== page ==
While there is more cinematic vitality and intelligence in any one minute stretch of Stoker than there is in the entirety of Ben Affleck’s Oscar-winning Argo, such virtuosity has already brought out objections from the pilgrim-hatted “style-over-substance” brigade. But Park presents nothing if not a coherent and compelling worldview in Stoker as well, albeit one that is likely to make viewers distinctly uncomfortable. Chicago film critic Kevin B. Lee recently praised Silver Linings Playbook for its vision of America as a giant psych ward, persuasively noting that while much was made of Bradley Cooper’s “bi-polarity” (an angle the distributor unfortunately exploited by acting as if the film were some kind of breakthrough in allowing Americans to talk openly about mental illness), all of the characters were suffering from some form of addiction or obsessive-compulsive disorder. I think Park Chan-wook offers a similar vision in Stoker, although none of his characters are afflicted by anything so benign as Robert DeNiro’s cuddly version of OCD; instead, they’re all psychotics and sociopaths. While I wanted to mentally rewrite another ending for Stoker immediately after I first saw it, reflecting on it over time has caused me to realize that the ending Park presents is probably the most logical conclusion to his story: shortly after she’s turned 18 and “come of age,” the dark seed within India’s soul fully flowers, which leads me to think that Park may be saying something specific about America after all.
I would be hard-pressed to name a recent movie more worthy of the phrase “culturally specific” than Barbara, which begins with the title character, a young doctor played by the magnificent Nina Hoss, arriving in a provincial East German town in 1980. We soon learn that she has been banished there as a result of merely applying for an exit visa from the German Democratic Republic. Understandably, this leads to her immediately adopting an attitude of aloofness to her new co-workers, including the kindly hospital director, Andre (Ronald Zehrfeld), who seems to have taken more than a professional interest in her. Barbara’s coldness towards her professional colleagues in these early scenes is contrasted with the extreme compassion she shows toward the hospital’s patients, especially Stella (Jasna Fritzi Bauer), an adolescent girl suffering from spinal meningitis. We also learn that Barbara is secretly plotting with her lover, the West German businessman Jorg (Mark Waschke), to defect to the west, which she must do while simultaneously staying one step ahead of prying Stasi agents. This plot description, however, probably makes the movie sound like more of a contrived genre piece than it is; written in collaboration with noted avant-garde filmmaker Harun Farocki (the director for whom Petzold started out as an A.D.), Barbara is built on quietness and patience, and is grounded in an impressively real-world sense of what daily life in East Germany must have been like (i.e., an atmosphere of almost-banal mistrust) shortly before the worldwide collapse of Communism.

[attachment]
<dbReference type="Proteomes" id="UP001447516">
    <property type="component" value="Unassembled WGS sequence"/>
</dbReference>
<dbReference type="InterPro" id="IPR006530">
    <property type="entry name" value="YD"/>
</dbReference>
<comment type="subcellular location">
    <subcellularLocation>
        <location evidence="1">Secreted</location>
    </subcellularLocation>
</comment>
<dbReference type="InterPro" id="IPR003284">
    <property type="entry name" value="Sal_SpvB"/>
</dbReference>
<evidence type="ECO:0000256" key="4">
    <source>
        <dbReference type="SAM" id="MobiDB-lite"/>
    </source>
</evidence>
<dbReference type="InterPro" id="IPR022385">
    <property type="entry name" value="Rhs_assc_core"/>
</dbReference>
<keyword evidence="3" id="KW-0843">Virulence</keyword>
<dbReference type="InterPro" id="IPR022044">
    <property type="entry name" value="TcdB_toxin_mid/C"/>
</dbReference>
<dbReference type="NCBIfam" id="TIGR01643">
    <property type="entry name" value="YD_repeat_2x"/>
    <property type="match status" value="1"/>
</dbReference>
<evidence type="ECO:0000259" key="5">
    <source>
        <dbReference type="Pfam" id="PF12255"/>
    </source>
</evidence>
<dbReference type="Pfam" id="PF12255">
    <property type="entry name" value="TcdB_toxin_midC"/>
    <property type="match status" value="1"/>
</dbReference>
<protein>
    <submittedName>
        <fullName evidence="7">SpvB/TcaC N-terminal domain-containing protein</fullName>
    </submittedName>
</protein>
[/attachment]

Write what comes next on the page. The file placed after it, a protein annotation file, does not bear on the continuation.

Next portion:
The most popular German movies to previously address the same subject as Barbara are the lighthearted comedy Goodbye Lenin! (2003) and the Hollywood-style melodrama/thriller The Lives of Others (2006). While I personally enjoyed those earlier films, there’s no question that Barbara blows them both out of the water. The great advantage of Petzold’s movie is the degree to which it more doggedly sticks to the subjective experiences of its fascinating protagonist, giving viewers a glimpse of a specific time and place in recent history as witnessed by a single person. Dr. Barbara may come across as one of the more uniquely bitter lead characters in contemporary cinema but we come to realize that’s only because she has been made that way by living in a cultural climate of widespread fear; she seems suspicious that virtually anyone might be a Stasi agent or an informer, only letting her guard down when meeting Jorg for a tryst. Nina Hoss does an incredible job of internalizing this suspicion through closed-down body language that suggests the actress has tensed nearly all of her muscles for most of her screen time. (Here’s hoping that she got a nice long massage as soon as production wrapped.) In an age when too many actors choose to express themselves merely with their voices and faces, Hoss’ full-bodied performance is an object lesson in what cinema acting should be. The character, unsurprisingly, does undergo a transformation as the plot develops, but one that leads to a pleasantly surprising conclusion that I won’t be giving away here. Let me just say that Barbara’s character arc is utterly believable in its quiet and natural way. Like everything else in this gem of a movie.